“When you listen to a witness, you become a witness … please heal the world.” The eloquent plea of Holocaust survivor Judy Weissenberg Cohen perhaps best underpins and represents a new work, Witness: Passing the Torch of Holocaust Memory to New Generations. This book contains striking images and reflections from Holocaust survivors and students (many of them Canadian) who have taken part in programs like the March of the Living and March of Remembrance and Hope programs, and where, respectively, they teach and learn about the Holocaust in the very locations this monumental tragedy unfolded.
More than 220,000 young people have participated in these pilgrimages to Holocaust sites in Europe since the first March was held in 1988. The most emotionally charged part of the journey is the March from Auschwitz to Birkenau, the site of the world’s largest and most infamous mass murder, where they march against hatred anti-Semitism intolerance and prejudice.
Witness, written by Eli Rubenstein, who has been involved in the March of the Living and Holocaust education in Canada for almost three decades, is based on an exhibit that recently appeared at the United Nations and elsewhere.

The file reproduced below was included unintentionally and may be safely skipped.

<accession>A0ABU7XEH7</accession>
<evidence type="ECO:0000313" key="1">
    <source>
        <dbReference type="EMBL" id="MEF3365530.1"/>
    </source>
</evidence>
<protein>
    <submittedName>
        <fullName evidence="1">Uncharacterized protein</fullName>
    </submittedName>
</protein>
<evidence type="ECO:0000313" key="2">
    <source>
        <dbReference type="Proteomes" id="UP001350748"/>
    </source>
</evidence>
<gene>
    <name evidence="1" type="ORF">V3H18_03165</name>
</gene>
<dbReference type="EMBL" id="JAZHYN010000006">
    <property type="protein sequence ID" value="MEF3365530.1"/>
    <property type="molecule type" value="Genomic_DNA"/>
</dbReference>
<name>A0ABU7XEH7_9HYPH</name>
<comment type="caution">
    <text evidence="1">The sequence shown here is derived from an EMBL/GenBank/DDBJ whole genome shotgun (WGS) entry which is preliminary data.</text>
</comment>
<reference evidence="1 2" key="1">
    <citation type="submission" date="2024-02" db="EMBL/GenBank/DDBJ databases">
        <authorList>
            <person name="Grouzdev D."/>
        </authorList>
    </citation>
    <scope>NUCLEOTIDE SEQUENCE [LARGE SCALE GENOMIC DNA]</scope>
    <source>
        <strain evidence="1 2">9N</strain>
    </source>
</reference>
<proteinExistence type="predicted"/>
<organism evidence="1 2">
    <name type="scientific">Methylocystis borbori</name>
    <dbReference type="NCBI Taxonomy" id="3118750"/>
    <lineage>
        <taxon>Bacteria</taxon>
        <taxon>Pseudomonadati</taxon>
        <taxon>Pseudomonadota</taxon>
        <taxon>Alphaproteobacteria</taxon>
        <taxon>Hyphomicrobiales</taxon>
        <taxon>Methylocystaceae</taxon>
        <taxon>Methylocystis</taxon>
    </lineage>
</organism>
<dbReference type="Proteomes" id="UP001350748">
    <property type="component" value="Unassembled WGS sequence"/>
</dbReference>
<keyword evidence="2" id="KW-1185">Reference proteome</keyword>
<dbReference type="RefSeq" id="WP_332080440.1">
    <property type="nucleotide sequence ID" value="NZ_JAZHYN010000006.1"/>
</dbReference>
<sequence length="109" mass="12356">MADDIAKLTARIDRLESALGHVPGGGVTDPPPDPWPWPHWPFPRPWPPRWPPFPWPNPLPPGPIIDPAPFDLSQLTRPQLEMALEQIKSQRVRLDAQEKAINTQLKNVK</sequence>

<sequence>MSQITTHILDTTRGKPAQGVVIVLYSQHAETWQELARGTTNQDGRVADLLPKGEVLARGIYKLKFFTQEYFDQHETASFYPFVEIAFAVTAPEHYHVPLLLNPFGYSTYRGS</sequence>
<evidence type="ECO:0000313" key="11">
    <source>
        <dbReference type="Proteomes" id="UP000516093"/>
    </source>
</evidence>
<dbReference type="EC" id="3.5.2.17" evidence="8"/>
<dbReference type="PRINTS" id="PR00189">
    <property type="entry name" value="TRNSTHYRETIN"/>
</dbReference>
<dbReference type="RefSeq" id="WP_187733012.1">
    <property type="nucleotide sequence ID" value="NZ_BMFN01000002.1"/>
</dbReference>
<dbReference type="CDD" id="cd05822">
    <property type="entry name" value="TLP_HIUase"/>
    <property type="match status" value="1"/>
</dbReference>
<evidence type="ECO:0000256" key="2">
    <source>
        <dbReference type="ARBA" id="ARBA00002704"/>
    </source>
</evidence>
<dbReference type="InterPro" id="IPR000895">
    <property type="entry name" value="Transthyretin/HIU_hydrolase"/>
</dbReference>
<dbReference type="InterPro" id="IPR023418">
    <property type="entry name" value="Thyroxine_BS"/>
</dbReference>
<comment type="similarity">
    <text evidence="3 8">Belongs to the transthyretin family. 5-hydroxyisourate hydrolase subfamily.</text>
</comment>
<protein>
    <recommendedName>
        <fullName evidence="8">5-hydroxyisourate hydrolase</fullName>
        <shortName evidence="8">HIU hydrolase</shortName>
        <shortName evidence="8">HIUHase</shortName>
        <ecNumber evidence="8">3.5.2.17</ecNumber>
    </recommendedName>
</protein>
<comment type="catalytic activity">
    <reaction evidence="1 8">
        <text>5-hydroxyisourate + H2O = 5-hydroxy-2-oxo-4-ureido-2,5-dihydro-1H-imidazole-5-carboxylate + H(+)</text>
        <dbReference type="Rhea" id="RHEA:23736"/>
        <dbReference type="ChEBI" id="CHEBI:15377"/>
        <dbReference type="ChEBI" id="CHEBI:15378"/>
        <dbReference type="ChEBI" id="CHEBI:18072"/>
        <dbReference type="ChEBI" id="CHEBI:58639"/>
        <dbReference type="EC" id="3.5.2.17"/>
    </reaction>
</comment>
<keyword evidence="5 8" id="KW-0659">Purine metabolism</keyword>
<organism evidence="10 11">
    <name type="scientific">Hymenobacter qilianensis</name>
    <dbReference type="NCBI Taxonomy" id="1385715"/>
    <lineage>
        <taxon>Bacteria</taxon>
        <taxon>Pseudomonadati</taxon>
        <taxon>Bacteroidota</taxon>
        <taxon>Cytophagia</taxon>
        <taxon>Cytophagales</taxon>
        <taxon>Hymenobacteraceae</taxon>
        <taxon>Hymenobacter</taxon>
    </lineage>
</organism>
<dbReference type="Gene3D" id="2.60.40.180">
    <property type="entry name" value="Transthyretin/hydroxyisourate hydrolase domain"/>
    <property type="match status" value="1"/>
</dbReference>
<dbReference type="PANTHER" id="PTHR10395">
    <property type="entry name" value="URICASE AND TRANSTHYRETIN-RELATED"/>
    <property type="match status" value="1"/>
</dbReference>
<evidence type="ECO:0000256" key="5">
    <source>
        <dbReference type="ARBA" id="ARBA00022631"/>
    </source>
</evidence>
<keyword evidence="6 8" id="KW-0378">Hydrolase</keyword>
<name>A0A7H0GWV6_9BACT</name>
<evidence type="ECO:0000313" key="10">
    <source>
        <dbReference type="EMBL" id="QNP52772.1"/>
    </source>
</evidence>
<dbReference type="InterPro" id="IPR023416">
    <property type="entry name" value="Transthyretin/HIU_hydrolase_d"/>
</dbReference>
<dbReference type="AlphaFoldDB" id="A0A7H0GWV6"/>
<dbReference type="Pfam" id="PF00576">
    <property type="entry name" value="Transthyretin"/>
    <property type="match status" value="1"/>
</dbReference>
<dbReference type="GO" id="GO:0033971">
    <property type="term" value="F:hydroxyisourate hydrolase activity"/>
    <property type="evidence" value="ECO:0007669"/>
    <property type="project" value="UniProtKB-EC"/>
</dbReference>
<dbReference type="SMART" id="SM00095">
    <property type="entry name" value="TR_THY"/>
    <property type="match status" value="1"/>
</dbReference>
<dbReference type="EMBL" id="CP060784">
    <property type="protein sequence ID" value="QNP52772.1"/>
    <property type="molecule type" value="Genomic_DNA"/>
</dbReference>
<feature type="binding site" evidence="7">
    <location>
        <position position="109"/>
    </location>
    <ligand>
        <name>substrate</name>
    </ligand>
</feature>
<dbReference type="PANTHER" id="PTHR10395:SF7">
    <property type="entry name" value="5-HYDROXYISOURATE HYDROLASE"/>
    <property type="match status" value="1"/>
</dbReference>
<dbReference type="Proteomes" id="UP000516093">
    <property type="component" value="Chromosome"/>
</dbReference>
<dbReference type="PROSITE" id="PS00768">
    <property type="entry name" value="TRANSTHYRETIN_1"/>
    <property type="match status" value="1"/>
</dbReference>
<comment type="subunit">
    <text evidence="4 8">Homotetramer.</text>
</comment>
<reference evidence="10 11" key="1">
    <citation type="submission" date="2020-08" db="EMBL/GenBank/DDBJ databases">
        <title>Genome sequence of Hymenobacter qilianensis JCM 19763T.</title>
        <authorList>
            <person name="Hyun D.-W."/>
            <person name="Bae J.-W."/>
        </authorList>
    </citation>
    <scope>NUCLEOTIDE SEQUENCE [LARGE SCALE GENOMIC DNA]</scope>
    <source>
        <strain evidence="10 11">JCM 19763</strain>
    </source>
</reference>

While the book is suitable for most ages, it is especially aimed at young people. Thus we read about Halina Birenbaum’s near-death experience in Auschwitz: “I remember there was this roll call. And I had this fleeting thought. Maybe one day I will burn in this crematoria — and I will never have experienced a true love’s kiss … When you are 14 you have different thoughts before you die.” Students and survivors share a special bond on the trip, the survivors teaching the students life lessons, while the students give the survivors the emotional support they need to return to the sites where their family members perished.
Auschwitz survivor David Shentow upon returning to the camp for the first time since the war, is numbed when once again he sees the notorious and deceptive sign over the entrance to Auschwitz: “Arbeit Mach Frei” (Work Will Set You Free). “When we went to Auschwitz,” he recalls, “it shook me up. Especially when I saw the big sign (Arbeit Mach Frei). It brought back such painful memories. I just stood at the gate. I was mesmerized. Then one student came up to me: ‘David,David … we will walk in together and we will walk out together.’ They were holding on to me or I was holding on to them. I don’t remember anymore — the sympathy the hugging … there are no words to describe it. It will be with me forever.”
A special section of the book is dedicated to Resistance, those who fought against the Nazis in a multitude of ways. One of the most compelling images in the book is that of Sidney Zoltak being embraced about 70 years later by his Polish rescuer, Stanislaw Krynski, in front of the worn-out wooden barn in eastern Poland in which he hid Sidney for 14 months.